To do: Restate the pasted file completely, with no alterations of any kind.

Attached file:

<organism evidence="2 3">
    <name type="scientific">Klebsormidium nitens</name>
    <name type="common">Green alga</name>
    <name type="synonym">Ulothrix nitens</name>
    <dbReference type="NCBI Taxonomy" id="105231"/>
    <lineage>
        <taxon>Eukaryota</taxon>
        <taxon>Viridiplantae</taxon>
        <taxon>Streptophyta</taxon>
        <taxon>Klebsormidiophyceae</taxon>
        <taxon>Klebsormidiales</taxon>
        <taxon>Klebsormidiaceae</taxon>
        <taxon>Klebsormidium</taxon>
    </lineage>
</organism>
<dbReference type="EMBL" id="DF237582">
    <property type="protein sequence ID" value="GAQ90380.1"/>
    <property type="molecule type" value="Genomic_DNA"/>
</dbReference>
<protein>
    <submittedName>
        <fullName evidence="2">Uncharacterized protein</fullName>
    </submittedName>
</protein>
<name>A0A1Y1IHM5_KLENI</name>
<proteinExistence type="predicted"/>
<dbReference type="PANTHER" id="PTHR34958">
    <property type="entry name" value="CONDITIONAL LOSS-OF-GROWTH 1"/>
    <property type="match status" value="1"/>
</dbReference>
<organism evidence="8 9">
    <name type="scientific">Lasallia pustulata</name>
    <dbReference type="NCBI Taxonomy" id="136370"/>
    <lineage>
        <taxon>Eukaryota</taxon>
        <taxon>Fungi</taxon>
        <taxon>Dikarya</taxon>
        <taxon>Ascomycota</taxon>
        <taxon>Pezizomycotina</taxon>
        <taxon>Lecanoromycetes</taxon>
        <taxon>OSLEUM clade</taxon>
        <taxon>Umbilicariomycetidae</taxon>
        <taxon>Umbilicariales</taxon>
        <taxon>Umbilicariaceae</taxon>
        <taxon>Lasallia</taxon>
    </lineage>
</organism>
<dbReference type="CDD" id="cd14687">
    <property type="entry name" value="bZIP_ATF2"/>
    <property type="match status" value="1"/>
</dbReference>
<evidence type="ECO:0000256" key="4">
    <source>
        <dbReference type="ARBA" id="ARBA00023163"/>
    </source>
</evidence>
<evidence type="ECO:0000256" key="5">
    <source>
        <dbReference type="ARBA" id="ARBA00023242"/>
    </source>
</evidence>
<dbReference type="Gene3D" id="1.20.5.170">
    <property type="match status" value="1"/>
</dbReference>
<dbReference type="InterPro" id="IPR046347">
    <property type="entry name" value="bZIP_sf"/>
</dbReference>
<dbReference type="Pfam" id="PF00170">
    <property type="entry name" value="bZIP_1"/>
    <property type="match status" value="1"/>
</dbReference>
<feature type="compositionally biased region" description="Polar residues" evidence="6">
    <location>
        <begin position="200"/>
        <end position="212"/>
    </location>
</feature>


<organism evidence="2 3">
    <name type="scientific">Klebsormidium nitens</name>
    <name type="common">Green alga</name>
    <name type="synonym">Ulothrix nitens</name>
    <dbReference type="NCBI Taxonomy" id="105231"/>
    <lineage>
        <taxon>Eukaryota</taxon>
        <taxon>Viridiplantae</taxon>
        <taxon>Streptophyta</taxon>
        <taxon>Klebsormidiophyceae</taxon>
        <taxon>Klebsormidiales</taxon>
        <taxon>Klebsormidiaceae</taxon>
        <taxon>Klebsormidium</taxon>
    </lineage>
</organism>
<dbReference type="EMBL" id="DF237582">
    <property type="protein sequence ID" value="GAQ90380.1"/>
    <property type="molecule type" value="Genomic_DNA"/>
</dbReference>
<protein>
    <submittedName>
        <fullName evidence="2">Uncharacterized protein</fullName>
    </submittedName>
</protein>
<name>A0A1Y1IHM5_KLENI</name>
<proteinExistence type="predicted"/>
<dbReference type="PANTHER" id="PTHR34958">
    <property type="entry name" value="CONDITIONAL LOSS-OF-GROWTH 1"/>
    <property type="match status" value="1"/>
</dbReference>
<organism evidence="8 9">
    <name type="scientific">Lasallia pustulata</name>
    <dbReference type="NCBI Taxonomy" id="136370"/>
    <lineage>
        <taxon>Eukaryota</taxon>
        <taxon>Fungi</taxon>
        <taxon>Dikarya</taxon>
        <taxon>Ascomycota</taxon>
        <taxon>Pezizomycotina</taxon>
        <taxon>Lecanoromycetes</taxon>
        <taxon>OSLEUM clade</taxon>
        <taxon>Umbilicariomycetidae</taxon>
        <taxon>Umbilicariales</taxon>
        <taxon>Umbilicariaceae</taxon>
        <taxon>Lasallia</taxon>
    </lineage>
</organism>
<dbReference type="CDD" id="cd14687">
    <property type="entry name" value="bZIP_ATF2"/>
    <property type="match status" value="1"/>
</dbReference>
<evidence type="ECO:0000256" key="4">
    <source>
        <dbReference type="ARBA" id="ARBA00023163"/>
    </source>
</evidence>
<evidence type="ECO:0000256" key="5">
    <source>
        <dbReference type="ARBA" id="ARBA00023242"/>
    </source>
</evidence>
<dbReference type="Gene3D" id="1.20.5.170">
    <property type="match status" value="1"/>
</dbReference>
<dbReference type="InterPro" id="IPR046347">
    <property type="entry name" value="bZIP_sf"/>
</dbReference>
<dbReference type="Pfam" id="PF00170">
    <property type="entry name" value="bZIP_1"/>
    <property type="match status" value="1"/>
</dbReference>
<feature type="compositionally biased region" description="Polar residues" evidence="6">
    <location>
        <begin position="200"/>
        <end position="212"/>
    </location>
</feature>